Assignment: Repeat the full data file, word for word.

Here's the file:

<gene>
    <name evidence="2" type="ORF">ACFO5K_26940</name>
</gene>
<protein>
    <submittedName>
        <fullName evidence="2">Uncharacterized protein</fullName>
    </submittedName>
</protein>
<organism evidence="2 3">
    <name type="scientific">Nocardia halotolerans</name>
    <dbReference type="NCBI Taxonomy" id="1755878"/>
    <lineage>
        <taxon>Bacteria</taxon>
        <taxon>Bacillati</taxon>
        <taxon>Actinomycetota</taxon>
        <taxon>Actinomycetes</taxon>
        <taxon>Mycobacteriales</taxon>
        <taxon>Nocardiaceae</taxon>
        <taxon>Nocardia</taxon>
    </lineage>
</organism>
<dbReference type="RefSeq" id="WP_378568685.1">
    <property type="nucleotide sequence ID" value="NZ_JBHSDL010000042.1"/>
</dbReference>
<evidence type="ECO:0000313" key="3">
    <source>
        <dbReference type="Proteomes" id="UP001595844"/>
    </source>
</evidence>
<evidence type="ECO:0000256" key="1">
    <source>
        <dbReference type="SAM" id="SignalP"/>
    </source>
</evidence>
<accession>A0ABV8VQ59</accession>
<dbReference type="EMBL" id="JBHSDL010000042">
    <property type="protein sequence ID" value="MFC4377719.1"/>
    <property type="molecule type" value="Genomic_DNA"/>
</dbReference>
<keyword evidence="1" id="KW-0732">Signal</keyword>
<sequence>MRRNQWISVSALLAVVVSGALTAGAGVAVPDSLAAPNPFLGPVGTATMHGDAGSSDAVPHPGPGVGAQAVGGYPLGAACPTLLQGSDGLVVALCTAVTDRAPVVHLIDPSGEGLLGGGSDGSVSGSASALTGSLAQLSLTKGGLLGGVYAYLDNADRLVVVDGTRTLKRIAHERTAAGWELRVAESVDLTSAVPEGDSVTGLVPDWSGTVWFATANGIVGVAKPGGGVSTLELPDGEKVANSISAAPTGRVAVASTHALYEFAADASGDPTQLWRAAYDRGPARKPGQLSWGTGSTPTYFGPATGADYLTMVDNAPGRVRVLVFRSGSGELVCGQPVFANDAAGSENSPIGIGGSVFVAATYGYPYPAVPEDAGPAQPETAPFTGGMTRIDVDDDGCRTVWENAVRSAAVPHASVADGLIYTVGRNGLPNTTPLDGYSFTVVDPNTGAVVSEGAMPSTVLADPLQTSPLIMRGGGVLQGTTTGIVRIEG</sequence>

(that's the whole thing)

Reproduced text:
<gene>
    <name evidence="2" type="ORF">ACFO5K_26940</name>
</gene>
<protein>
    <submittedName>
        <fullName evidence="2">Uncharacterized protein</fullName>
    </submittedName>
</protein>
<organism evidence="2 3">
    <name type="scientific">Nocardia halotolerans</name>
    <dbReference type="NCBI Taxonomy" id="1755878"/>
    <lineage>
        <taxon>Bacteria</taxon>
        <taxon>Bacillati</taxon>
        <taxon>Actinomycetota</taxon>
        <taxon>Actinomycetes</taxon>
        <taxon>Mycobacteriales</taxon>
        <taxon>Nocardiaceae</taxon>
        <taxon>Nocardia</taxon>
    </lineage>
</organism>
<dbReference type="RefSeq" id="WP_378568685.1">
    <property type="nucleotide sequence ID" value="NZ_JBHSDL010000042.1"/>
</dbReference>
<evidence type="ECO:0000313" key="3">
    <source>
        <dbReference type="Proteomes" id="UP001595844"/>
    </source>
</evidence>
<evidence type="ECO:0000256" key="1">
    <source>
        <dbReference type="SAM" id="SignalP"/>
    </source>
</evidence>
<accession>A0ABV8VQ59</accession>
<dbReference type="EMBL" id="JBHSDL010000042">
    <property type="protein sequence ID" value="MFC4377719.1"/>
    <property type="molecule type" value="Genomic_DNA"/>
</dbReference>
<keyword evidence="1" id="KW-0732">Signal</keyword>
<sequence>MRRNQWISVSALLAVVVSGALTAGAGVAVPDSLAAPNPFLGPVGTATMHGDAGSSDAVPHPGPGVGAQAVGGYPLGAACPTLLQGSDGLVVALCTAVTDRAPVVHLIDPSGEGLLGGGSDGSVSGSASALTGSLAQLSLTKGGLLGGVYAYLDNADRLVVVDGTRTLKRIAHERTAAGWELRVAESVDLTSAVPEGDSVTGLVPDWSGTVWFATANGIVGVAKPGGGVSTLELPDGEKVANSISAAPTGRVAVASTHALYEFAADASGDPTQLWRAAYDRGPARKPGQLSWGTGSTPTYFGPATGADYLTMVDNAPGRVRVLVFRSGSGELVCGQPVFANDAAGSENSPIGIGGSVFVAATYGYPYPAVPEDAGPAQPETAPFTGGMTRIDVDDDGCRTVWENAVRSAAVPHASVADGLIYTVGRNGLPNTTPLDGYSFTVVDPNTGAVVSEGAMPSTVLADPLQTSPLIMRGGGVLQGTTTGIVRIEG</sequence>